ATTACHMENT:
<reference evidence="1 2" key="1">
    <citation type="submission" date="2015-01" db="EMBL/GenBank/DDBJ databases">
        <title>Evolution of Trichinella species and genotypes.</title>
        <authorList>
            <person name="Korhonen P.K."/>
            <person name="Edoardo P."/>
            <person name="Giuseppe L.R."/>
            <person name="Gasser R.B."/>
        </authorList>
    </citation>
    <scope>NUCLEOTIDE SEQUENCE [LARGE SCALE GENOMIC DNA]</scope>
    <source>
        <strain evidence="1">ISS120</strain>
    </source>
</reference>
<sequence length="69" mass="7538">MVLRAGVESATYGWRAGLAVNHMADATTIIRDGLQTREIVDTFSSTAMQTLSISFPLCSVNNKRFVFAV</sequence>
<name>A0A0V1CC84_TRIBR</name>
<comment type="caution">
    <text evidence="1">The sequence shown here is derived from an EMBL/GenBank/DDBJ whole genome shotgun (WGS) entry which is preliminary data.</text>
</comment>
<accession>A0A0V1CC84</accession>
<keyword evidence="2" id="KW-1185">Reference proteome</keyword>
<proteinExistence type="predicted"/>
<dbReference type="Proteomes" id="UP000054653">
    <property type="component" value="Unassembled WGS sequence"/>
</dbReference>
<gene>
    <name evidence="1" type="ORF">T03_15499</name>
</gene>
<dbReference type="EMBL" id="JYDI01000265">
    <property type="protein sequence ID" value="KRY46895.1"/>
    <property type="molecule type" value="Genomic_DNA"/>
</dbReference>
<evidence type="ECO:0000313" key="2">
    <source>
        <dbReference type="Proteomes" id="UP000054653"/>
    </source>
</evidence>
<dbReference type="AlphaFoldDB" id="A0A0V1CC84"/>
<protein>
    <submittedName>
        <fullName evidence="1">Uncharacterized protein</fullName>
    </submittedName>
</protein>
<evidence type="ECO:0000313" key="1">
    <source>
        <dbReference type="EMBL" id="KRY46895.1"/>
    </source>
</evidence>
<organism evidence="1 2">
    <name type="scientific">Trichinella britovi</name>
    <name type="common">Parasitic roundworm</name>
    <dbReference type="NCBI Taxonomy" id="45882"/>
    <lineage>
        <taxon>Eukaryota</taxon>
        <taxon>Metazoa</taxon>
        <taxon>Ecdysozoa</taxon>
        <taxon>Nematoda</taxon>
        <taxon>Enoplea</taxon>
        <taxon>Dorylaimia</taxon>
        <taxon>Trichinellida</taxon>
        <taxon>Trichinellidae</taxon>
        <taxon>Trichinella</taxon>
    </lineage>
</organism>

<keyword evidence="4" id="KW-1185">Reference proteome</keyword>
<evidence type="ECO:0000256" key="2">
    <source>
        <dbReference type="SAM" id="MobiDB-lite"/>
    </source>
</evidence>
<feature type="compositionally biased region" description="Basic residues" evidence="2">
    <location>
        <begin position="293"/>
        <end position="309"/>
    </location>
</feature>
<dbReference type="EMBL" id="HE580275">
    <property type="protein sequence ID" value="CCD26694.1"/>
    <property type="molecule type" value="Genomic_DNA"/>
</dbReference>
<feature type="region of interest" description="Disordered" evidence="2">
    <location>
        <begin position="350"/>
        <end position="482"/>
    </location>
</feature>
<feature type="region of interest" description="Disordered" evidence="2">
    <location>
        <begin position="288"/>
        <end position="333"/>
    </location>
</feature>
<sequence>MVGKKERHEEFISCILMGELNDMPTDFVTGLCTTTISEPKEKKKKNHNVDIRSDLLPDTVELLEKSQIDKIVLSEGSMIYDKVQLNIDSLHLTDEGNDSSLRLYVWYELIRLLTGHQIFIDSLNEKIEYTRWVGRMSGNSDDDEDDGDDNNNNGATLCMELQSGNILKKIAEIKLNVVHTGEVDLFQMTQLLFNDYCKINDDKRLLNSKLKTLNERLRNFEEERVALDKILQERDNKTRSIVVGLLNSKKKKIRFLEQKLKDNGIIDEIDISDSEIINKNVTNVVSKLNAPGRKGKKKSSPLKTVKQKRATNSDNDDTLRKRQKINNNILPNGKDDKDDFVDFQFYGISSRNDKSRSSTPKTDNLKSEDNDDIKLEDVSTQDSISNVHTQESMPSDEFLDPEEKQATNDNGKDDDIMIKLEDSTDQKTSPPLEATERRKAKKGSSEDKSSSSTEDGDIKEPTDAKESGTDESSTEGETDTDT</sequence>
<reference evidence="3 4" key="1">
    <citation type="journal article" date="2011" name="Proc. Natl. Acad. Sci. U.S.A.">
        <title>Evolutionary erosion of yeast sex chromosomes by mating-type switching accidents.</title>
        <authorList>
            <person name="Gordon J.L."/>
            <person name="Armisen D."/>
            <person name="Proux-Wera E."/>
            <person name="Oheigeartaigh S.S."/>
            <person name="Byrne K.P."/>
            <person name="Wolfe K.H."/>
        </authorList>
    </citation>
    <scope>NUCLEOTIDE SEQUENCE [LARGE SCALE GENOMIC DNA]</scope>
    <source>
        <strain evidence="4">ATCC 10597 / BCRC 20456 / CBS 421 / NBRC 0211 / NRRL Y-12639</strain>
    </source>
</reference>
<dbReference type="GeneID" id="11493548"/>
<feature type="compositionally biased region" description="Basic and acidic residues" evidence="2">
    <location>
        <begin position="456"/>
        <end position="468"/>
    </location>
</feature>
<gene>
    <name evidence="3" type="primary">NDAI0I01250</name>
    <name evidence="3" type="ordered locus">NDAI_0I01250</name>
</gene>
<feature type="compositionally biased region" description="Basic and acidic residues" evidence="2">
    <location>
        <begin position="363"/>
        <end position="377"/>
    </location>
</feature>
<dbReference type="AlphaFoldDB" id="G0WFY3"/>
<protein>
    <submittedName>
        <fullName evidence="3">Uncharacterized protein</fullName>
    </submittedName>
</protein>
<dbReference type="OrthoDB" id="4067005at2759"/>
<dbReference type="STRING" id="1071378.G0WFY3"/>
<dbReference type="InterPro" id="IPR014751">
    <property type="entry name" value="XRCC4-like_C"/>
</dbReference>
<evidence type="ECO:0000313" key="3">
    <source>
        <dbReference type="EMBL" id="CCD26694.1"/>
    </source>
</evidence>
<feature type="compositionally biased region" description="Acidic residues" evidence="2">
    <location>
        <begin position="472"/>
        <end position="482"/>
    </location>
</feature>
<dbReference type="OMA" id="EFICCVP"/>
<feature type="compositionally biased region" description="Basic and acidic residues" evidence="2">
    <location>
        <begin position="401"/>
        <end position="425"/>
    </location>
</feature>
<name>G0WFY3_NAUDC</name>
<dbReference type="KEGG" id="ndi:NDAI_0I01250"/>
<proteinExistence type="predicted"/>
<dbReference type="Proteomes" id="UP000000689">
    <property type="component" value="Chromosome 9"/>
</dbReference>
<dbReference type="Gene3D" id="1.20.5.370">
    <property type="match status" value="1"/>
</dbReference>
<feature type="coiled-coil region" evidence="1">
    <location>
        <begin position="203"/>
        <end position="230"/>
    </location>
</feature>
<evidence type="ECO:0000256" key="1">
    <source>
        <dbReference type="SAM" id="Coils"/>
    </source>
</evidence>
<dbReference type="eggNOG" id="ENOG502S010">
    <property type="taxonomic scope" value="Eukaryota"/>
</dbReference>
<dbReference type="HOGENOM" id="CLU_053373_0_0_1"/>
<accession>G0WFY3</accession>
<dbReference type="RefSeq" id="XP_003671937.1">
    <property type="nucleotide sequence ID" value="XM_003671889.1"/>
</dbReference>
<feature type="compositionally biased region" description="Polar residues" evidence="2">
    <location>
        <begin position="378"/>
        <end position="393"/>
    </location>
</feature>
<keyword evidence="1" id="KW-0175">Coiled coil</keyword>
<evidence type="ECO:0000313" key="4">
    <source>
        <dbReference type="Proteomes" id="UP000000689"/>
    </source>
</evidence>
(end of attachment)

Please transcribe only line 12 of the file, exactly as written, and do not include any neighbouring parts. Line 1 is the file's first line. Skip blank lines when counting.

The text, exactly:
    <source>